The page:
The new year is upon us and will drag many of us kicking and screaming along that road of life to hopeful change, learning, new ideas and greater understanding.
We all hope for peace, warmth, wisdom and wealth in 2013 as we do in any new year, but out in the natural world survival is learned, if not hard wired, in thousands of animal species.
One of those master survivors is the subject of this month’s column.
Up on State Route 124 around Clyde along Lyon’s Ferry Road and many other secondary roads in central and northern Walla Walla County is currently a spectacular raptor that has moved into this region from the high Arctic. It’s known as the rough-legged hawk (Buteo lagopus).
The sub-adults are often mistaken for bald eagles with their white head, black belly and white tail or retraces, though this beautiful hawk is half the size of its larger cousin.
It has a 56 inch wing span and its body is 22 inches long. This spectacular bird of prey was given this name due to the thick feathers that cover the tarsus, or legs, down to its bright yellow feet and black talons. It has a very small hooked bill with a large bright yellow nare, or nasal opening.
This eye-catching hawk is unique in that it frequently hovers while hunting and perches on phone and power lines while wintering here, south of its breeding range. Rough-legged hawks are master rodent hunters and can see small mice-like voles and lemmings at hundreds of feet away.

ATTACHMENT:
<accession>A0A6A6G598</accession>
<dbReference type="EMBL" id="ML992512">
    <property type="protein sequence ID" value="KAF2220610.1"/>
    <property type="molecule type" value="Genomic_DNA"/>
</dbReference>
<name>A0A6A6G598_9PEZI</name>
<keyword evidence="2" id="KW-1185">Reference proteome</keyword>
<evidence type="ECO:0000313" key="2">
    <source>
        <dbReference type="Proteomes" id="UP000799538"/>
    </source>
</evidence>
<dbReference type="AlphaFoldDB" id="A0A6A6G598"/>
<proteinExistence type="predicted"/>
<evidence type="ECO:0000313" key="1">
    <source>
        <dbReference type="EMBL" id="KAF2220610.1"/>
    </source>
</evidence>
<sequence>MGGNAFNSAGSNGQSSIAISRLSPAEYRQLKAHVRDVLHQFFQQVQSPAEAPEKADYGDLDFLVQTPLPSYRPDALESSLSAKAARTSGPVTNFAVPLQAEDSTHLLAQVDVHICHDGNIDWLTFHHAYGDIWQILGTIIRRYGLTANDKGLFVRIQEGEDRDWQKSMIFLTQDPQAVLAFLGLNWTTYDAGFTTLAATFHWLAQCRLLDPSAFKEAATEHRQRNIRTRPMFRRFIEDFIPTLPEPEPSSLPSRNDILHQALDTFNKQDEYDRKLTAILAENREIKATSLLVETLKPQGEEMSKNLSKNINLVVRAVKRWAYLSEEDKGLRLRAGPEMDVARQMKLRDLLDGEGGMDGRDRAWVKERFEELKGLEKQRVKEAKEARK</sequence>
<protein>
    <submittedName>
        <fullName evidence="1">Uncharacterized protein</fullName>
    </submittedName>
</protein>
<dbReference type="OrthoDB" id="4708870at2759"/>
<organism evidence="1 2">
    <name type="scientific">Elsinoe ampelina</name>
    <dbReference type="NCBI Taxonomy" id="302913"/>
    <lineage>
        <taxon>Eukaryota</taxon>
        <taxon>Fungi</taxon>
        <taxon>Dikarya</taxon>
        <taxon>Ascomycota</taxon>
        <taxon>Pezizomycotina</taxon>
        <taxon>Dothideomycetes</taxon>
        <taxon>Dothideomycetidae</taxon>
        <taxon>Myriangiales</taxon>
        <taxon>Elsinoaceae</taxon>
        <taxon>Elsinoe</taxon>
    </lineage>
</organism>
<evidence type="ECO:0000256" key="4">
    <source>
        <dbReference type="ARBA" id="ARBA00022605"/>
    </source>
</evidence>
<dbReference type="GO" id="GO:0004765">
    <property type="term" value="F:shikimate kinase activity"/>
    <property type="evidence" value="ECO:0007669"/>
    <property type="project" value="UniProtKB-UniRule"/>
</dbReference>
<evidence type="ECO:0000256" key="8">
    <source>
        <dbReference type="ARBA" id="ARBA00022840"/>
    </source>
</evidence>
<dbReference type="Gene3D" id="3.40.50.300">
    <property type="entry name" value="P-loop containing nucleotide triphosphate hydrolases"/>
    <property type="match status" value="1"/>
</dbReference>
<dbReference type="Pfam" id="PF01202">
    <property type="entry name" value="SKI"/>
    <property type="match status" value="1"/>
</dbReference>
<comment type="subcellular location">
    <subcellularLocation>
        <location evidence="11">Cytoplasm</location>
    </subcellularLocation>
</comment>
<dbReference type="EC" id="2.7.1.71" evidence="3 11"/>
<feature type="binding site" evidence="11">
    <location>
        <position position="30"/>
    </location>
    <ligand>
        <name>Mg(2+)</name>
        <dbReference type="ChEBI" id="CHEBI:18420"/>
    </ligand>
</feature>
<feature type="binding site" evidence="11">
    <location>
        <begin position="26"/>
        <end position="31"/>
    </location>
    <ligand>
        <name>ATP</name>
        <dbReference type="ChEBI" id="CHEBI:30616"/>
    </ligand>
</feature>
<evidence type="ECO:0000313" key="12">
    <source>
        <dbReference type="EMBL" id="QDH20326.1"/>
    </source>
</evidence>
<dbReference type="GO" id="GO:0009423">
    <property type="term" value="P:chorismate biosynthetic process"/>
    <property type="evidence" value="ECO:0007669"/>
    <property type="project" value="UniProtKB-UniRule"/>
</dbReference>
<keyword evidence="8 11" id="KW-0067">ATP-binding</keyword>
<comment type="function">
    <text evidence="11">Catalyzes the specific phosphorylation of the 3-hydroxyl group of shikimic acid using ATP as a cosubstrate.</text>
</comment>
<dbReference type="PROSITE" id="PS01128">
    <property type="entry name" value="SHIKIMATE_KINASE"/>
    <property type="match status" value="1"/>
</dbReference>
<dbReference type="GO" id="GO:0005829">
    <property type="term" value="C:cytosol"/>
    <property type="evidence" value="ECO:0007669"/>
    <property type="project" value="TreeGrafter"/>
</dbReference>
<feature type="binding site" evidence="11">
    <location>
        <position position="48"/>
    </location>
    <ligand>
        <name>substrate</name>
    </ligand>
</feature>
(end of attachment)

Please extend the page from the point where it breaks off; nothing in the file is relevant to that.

The bird seems large but weighs much less than it would appear, due to a very thick layer of body feathers and big wing feathers that all provide outstanding insulation that protects this bird from intense winter cold. The species is a circumpolar nester, found across the Arctic where it nests on the ground on a pile of grass, lichens and twigs built up over the years by generations of raptors.
Starting in early September the hawk moves south into the interior west, the northern Great Plains and along the coasts. Here in Walla Walla County it arrives in early October to spend the winter days hunting voles, mice and gophers.
They fill a local niche vacated by Swanson’s hawks that depart in late September for Argentina and the Pampas. The rough-legged hawk will remain in Walla Walla County through mid-April and, rarely, into early May when they return north to establish territories and nest.
They know it is time to leave when the period of daylight increases and air temperatures climb. The Swanson’s hawks are arriving from Argentina as the rough-legged hawk departs for the tundra.
Rough-legged hawks are an internationally protected species that are extremely beneficial to agriculture and anyone who enjoys eating.
If you want to see one of these beautiful northern hawks, drive north up along Lyon’s Ferry Road and watch the ground, fence posts and power lines. Protect these big spectacular hawks for all the services they provide to mankind alone, not to mention their place in the ecological web of life. Conservation of these raptors is our future.
Oh, and do something wild for wildlife’s sake: Have a great New Year!
Life is good!
Mike Denny is president of the Blue Mountain chapter of the National Audubon Society. He can be reached at email@example.com., or by calling 6-8 p.m. weekdays at 529-0080.